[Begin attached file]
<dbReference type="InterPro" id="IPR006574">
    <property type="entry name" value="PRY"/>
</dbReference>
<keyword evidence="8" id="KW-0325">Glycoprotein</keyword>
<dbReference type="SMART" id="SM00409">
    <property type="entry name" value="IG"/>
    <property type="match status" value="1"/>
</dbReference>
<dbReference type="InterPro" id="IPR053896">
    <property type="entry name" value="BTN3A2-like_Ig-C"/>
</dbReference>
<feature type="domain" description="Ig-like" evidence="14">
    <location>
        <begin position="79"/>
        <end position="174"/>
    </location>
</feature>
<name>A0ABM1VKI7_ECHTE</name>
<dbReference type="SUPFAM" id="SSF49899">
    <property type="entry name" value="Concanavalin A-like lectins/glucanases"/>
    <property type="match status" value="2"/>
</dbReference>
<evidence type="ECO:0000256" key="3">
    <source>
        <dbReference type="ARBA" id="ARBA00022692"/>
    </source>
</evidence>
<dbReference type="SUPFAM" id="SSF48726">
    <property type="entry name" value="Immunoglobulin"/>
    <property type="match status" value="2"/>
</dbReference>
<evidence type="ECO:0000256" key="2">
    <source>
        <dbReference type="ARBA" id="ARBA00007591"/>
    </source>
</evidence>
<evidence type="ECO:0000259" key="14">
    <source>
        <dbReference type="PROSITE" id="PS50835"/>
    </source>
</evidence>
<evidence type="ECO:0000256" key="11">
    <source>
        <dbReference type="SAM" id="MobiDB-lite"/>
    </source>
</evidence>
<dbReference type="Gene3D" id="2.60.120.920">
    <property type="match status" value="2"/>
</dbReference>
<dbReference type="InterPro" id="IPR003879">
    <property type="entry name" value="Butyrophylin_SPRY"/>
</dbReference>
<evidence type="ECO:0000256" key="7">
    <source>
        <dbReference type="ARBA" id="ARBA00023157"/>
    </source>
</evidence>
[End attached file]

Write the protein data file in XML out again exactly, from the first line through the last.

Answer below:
<dbReference type="InterPro" id="IPR006574">
    <property type="entry name" value="PRY"/>
</dbReference>
<keyword evidence="8" id="KW-0325">Glycoprotein</keyword>
<dbReference type="SMART" id="SM00409">
    <property type="entry name" value="IG"/>
    <property type="match status" value="1"/>
</dbReference>
<dbReference type="InterPro" id="IPR053896">
    <property type="entry name" value="BTN3A2-like_Ig-C"/>
</dbReference>
<feature type="domain" description="Ig-like" evidence="14">
    <location>
        <begin position="79"/>
        <end position="174"/>
    </location>
</feature>
<name>A0ABM1VKI7_ECHTE</name>
<dbReference type="SUPFAM" id="SSF49899">
    <property type="entry name" value="Concanavalin A-like lectins/glucanases"/>
    <property type="match status" value="2"/>
</dbReference>
<evidence type="ECO:0000256" key="3">
    <source>
        <dbReference type="ARBA" id="ARBA00022692"/>
    </source>
</evidence>
<dbReference type="SUPFAM" id="SSF48726">
    <property type="entry name" value="Immunoglobulin"/>
    <property type="match status" value="2"/>
</dbReference>
<evidence type="ECO:0000256" key="2">
    <source>
        <dbReference type="ARBA" id="ARBA00007591"/>
    </source>
</evidence>
<evidence type="ECO:0000259" key="14">
    <source>
        <dbReference type="PROSITE" id="PS50835"/>
    </source>
</evidence>
<evidence type="ECO:0000256" key="11">
    <source>
        <dbReference type="SAM" id="MobiDB-lite"/>
    </source>
</evidence>
<dbReference type="Gene3D" id="2.60.120.920">
    <property type="match status" value="2"/>
</dbReference>
<dbReference type="InterPro" id="IPR003879">
    <property type="entry name" value="Butyrophylin_SPRY"/>
</dbReference>
<evidence type="ECO:0000256" key="7">
    <source>
        <dbReference type="ARBA" id="ARBA00023157"/>
    </source>
</evidence>